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If Trump repeals trade pacts, he must replace them, too, former diplomat says

President Donald Trump has pulled out of one trade agreement and has sharply criticized allies. If this continues, the world could sink further into instability, Council on Foreign Relations President Richard Haass warned on Thursday.

"What you don't do can be every bit as consequential as what you do," Haass told CNBC's "Squawk Box." "I worry about the United States doing too little, and I see it already on the trade front."

"It would be the Obamacare equivalent. I worry that we're going to do too much repealing and not enough replacing in the world," he added.

Since taking office, Trump has withdrawn the United States from the Trans-Pacific Partnership and has made plans to renegotiate NAFTA.

Haass, a top State Department official in the George W. Bush administration, said he has spoken with Trump about trade, arguing that it's good for exports, promotes global stability and helps lift countries out of poverty.

"I think his arguments about Japan, about China and so forth are largely wrong. He obviously doesn't agree," Haass said. "That said, I'm not going to say everything about trade is perfect. We do need trade agreements that deal with subsidies by governments. We do need trade agreements that make it impossible to do currency manipulation."

Haass said that with the Middle East and Europe in disarray, China on the rise and nuclear-armed North Korea coming dangerously close to making missiles that can reach the United States, Trump came into office at a difficult time, and must tread carefully.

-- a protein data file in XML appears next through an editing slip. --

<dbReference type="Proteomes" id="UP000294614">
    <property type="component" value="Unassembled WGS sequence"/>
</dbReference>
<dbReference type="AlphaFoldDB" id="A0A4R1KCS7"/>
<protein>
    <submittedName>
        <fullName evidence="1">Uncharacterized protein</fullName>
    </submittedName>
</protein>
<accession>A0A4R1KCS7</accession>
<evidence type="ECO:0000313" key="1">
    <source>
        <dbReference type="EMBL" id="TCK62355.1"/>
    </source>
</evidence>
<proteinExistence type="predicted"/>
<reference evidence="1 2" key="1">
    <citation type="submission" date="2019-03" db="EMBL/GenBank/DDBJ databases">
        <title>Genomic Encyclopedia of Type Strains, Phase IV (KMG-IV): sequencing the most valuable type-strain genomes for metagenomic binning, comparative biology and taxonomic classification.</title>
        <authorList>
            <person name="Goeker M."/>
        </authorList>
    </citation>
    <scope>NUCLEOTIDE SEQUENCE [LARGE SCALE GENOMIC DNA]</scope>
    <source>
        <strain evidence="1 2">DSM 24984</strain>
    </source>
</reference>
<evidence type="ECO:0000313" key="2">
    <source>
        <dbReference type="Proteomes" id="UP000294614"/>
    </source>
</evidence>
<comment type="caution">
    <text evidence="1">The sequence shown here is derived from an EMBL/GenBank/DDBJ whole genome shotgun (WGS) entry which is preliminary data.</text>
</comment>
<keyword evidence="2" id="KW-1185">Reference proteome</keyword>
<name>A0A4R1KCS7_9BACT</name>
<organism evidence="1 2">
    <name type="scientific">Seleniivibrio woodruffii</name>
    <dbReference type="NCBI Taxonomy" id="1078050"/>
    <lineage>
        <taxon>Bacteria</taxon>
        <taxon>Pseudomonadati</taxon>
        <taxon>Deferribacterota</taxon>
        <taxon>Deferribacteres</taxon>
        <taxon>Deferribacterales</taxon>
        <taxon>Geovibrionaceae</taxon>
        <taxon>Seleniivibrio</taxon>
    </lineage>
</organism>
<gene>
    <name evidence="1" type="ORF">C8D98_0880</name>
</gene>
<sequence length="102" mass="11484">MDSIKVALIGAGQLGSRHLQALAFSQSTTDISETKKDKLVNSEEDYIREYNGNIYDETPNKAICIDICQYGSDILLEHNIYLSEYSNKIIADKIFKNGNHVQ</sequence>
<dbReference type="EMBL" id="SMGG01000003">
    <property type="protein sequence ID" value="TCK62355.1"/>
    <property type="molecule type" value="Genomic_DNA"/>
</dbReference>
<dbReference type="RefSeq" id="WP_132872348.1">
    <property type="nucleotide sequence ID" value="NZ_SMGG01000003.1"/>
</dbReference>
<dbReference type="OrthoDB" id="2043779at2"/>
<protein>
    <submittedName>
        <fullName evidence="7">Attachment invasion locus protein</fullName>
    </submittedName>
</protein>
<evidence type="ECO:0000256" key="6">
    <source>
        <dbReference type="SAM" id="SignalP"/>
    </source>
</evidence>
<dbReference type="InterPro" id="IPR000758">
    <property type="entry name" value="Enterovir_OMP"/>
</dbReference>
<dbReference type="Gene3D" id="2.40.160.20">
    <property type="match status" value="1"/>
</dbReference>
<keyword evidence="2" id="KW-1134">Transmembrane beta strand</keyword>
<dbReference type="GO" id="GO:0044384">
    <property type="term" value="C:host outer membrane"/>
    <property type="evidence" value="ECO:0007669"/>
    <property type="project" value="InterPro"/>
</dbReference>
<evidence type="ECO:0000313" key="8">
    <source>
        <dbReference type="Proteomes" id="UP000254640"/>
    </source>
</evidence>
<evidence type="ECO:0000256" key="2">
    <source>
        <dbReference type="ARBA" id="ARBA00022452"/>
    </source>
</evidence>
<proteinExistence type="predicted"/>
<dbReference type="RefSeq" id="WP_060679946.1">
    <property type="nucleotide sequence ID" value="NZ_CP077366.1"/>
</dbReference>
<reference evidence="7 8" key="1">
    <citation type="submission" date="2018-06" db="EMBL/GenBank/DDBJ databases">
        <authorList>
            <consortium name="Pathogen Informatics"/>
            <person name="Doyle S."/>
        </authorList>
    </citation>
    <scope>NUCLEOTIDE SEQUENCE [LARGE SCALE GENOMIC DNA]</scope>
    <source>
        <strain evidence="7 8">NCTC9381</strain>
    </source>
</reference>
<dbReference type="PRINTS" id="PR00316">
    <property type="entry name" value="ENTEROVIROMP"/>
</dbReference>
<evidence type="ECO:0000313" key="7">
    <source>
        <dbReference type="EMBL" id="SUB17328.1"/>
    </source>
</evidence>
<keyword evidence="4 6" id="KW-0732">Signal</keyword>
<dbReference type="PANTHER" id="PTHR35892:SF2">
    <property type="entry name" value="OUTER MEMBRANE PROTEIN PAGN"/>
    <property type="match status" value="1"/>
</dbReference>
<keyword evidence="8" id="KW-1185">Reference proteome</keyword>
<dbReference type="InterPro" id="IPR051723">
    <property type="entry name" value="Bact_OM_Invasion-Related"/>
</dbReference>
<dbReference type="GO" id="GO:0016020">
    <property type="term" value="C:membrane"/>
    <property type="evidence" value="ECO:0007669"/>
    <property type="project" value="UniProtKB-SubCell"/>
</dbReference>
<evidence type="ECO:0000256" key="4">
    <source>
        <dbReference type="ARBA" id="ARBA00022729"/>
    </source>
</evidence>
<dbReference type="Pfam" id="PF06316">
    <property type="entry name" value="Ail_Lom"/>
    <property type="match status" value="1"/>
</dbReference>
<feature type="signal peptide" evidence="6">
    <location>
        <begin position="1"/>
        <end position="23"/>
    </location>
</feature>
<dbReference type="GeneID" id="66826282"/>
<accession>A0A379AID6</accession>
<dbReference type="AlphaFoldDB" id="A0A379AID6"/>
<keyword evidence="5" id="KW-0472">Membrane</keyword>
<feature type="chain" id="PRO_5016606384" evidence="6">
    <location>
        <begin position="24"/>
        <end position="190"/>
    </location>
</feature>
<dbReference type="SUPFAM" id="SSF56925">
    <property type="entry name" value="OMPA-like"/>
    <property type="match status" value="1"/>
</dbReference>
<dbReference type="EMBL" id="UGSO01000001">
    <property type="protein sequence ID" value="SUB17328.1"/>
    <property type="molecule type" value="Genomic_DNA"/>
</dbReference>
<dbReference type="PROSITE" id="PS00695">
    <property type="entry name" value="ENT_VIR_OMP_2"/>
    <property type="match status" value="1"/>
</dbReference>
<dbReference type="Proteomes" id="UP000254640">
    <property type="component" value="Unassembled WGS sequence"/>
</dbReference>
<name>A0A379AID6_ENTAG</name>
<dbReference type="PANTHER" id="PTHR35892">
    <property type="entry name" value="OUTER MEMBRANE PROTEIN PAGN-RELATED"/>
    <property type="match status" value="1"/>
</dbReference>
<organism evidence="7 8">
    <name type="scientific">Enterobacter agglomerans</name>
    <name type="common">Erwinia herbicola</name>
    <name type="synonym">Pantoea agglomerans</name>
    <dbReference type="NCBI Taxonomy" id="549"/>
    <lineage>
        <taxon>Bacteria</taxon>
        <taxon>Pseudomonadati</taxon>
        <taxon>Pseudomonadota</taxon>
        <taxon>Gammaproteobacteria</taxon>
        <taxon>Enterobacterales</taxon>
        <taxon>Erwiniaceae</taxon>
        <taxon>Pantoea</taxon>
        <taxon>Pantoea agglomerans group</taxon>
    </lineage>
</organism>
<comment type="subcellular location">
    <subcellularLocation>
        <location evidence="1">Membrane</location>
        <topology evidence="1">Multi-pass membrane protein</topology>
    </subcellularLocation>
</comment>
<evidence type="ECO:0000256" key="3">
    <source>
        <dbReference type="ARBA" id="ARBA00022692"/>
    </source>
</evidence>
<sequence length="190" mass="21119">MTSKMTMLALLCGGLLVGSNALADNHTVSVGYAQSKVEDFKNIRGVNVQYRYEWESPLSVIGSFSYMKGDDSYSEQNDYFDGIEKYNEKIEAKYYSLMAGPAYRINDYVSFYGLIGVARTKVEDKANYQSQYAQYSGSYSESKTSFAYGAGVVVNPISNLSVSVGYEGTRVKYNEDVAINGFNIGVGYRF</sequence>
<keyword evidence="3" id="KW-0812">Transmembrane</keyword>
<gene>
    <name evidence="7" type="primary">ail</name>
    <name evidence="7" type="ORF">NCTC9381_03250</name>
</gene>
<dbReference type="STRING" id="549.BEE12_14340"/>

"The world doesn't sort itself out," Haass said. "There's no invisible hand in the geopolitical marketplace. It doesn't just work. It takes the visible hand of the United States."

And if the president continues to unravel ties with key global partners like China, the United States faces the risk of giving adversaries the opportunity to wreak global havoc, he said.

"I'd be less of a disruptor than Donald Trump. I'd be a little bit more of a preserver. I wouldn't be rattling the U.S.-China relationship. Instead I'd be enlisting China to help us with North Korea. I'd be pushing back against Russia so they're not tempted to do [things] elsewhere in Europe," Haass said.

One of the biggest global shifts Haass said he has noticed is that conflict in a given country, like Syria, is no longer insulated from the rest of the world.

"Nothing is local anymore. You have a mess in Syria, and then suddenly you have a million refugees go into Germany, which totally now has overturned European politics. The nationalist movements, the populist movements, the Brexit vote [were] largely a reaction," he said.

"Whether you're looking at terrorists or hackers or disease or climate change, everything gets on the conveyor belt of globalization," he continued. "That's the problem, in some ways, ... with 'America First.' We need an approach to the world that essentially pushes back against the fact that all over, in every other country, things are happening that could hurt us."

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